Facial redness, expression, and masculinity influence perceptions of anger and health

Cognition and Emotion 32 (1):1-12 (2018)
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Abstract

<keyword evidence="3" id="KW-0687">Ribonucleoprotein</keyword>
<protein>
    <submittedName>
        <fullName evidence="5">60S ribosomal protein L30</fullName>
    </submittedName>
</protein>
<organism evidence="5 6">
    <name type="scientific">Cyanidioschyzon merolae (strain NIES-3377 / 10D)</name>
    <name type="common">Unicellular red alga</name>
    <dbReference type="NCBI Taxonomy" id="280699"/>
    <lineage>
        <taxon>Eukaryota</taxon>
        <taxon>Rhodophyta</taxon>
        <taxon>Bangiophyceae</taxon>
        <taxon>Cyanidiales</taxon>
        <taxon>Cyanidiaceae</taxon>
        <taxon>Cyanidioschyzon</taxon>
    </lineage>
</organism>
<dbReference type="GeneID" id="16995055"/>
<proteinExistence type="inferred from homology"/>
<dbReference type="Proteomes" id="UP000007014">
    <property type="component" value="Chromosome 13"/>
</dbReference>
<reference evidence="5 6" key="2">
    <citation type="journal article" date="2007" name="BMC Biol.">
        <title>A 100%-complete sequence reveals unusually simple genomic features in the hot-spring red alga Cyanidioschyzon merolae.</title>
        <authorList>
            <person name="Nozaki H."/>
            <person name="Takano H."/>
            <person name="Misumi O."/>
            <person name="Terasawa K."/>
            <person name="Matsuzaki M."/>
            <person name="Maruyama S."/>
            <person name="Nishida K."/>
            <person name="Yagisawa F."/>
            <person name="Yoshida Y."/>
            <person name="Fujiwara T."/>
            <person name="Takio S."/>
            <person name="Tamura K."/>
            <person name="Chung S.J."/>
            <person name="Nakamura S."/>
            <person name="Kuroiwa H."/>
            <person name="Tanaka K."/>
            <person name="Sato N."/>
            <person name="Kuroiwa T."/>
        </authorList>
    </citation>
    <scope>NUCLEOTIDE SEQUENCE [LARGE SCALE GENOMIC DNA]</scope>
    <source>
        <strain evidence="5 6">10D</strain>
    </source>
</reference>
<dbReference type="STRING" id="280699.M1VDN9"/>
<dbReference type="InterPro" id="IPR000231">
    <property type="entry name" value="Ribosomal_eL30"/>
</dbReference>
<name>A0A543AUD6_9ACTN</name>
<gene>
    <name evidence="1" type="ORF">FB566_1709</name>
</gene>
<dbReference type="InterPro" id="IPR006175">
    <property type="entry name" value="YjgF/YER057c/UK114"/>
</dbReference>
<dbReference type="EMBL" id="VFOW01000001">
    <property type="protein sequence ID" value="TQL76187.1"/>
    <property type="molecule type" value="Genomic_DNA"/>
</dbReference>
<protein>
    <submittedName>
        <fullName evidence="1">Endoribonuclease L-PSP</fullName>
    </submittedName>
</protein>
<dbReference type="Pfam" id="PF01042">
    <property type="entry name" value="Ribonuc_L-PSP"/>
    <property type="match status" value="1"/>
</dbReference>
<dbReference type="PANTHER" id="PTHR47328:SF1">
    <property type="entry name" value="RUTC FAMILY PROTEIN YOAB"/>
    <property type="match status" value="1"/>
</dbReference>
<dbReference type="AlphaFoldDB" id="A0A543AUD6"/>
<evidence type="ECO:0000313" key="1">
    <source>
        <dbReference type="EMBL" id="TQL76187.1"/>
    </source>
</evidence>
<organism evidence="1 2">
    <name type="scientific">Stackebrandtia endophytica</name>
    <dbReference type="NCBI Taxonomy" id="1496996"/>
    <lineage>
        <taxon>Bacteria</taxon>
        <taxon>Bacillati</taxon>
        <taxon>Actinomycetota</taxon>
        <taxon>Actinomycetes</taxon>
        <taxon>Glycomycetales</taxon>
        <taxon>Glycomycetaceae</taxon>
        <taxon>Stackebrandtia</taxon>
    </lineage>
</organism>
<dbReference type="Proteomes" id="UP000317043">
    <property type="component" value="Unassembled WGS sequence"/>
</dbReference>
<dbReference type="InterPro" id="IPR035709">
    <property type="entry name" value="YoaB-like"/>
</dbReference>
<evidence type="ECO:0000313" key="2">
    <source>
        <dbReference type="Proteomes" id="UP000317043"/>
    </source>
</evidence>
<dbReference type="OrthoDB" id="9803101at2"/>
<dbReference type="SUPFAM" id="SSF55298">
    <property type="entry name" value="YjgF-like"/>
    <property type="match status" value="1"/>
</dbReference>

Past research has found that skin colouration, particularly facial redness, influences the perceived health and emotional state of target individuals. In the current work, we explore several extensions of this past research. In Experiment 1, we manipulated facial redness incrementally on neutral and angry faces and had participants rate each face for anger and health. Different red effects emerged, as perceived anger increased in a linear manner as facial redness increased. Health ratings instead showed a curvilinear trend, as both extreme paleness and redness were rated as less healthy than moderate levels of red. Experiment 2 replicated and extended these findings by manipulating the masculinity of both angry and neutral faces that varied in redness. The results found the effect of red on perceived anger and health was moderated by masculine face structure. Collectively, these results show that facial redness has context dependent effects that vary based on facial expression, appearance, and differentially impact ratings of emotional states and health.

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